Amy Winehouse Foundation Fills Sobriety Support Gap For Young Women in UK

August 23, 2016Posted by Helaina Hovitz

Editorial: For women between the ages of 18-30 who, unlike Amy in her infamous single “Rehab,” said “yes” to getting clean, a much-needed facility is opening up in East London to help them transition back to the outside world.

Amy’s Place, which will house about 16 women, was conceptualized to meet the specific needs of young women in recovery, which the Amy Winehouse Foundation has asserted are more complex than that of their male counterparts.

The most pressing issue, as noted in the nonprofit’s recent press release, is the lack of female-specific help for newly sober women living in the United Kingdom. Despite the good news that more women are entering addiction treatment services, there is only one other all-female recovery house in London, and the waiting list exceeds six months.

Amy was my age, 27, when she died of alcohol poisoning. I found myself in the emergency room on more than one occasion with the same affliction before I even graduated college, and, after getting sober at 22, realized just how many young women out there are drinking and using in a way that appears to be social drinking, but progressively grows into a whole other monster. I didn’t need to go to rehab, fortunately, but in order to get sober, I knew I couldn’t do it alone. 

According to the National Institute on Alcohol Abuse and Alcoholism, about 1,825 college students between the ages of 18 and 24 die from alcohol-related unintentional injuries every year. That’s just here in the U.S, and research shows that without the type of transitional support Amy’s Place will offer, women are twice as likely to relapse.

London-based nonprofit Centra Care and Support (part of the larger organization known as Circle Housing), along with the existing Amy Winehouse Foundation, joined forces to create a three-month program for new residents, which will comprise of four groups a day encompassing holistic activities such as Yoga and Reiki, as well as relapse prevention groups.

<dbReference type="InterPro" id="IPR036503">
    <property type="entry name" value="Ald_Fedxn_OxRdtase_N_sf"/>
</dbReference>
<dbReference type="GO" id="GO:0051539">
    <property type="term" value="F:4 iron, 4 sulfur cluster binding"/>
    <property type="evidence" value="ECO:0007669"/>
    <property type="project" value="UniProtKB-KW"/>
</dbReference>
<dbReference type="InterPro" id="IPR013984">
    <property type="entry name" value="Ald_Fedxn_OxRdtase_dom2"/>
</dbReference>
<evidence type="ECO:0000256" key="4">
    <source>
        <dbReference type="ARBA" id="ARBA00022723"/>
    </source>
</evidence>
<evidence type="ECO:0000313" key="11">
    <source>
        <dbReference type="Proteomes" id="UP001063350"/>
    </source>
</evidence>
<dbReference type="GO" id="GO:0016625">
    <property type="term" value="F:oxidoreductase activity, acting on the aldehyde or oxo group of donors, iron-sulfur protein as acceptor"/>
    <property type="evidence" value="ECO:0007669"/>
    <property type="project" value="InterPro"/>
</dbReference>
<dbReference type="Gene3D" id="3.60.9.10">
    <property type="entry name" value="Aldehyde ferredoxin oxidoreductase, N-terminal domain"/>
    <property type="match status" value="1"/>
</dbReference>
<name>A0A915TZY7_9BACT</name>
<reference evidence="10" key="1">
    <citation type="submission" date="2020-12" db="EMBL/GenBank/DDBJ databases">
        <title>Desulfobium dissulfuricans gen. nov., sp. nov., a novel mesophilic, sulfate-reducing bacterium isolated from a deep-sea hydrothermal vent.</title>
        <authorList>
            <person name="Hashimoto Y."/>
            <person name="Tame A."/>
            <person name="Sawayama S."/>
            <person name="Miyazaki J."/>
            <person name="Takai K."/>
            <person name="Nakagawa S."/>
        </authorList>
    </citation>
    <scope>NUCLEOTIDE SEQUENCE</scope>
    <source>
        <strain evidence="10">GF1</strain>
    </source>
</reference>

Michelle Davies, Regional Business Manager for Centra, said that this new model will help young women with a range of needs live independently after leaving residential facilities for drug and alcohol treatment.

“We want to empower young women to remain in control of their recovery by providing safe and secure homes, personalised services and a vibrant community that will build on their strengths, experiences and preferences.”

Hopefully, this new addition will serve as a model for others to follow. At a time where we’re looking at a potential first female president, constantly lobbying for equal pay for women across all industries, and coming down off of the natural high of Olympic glory, it is crucial that we offer women looking to sober up and stay that way the resources they need to become just as successful.

Featured photo courtesy Rama, CeCILL

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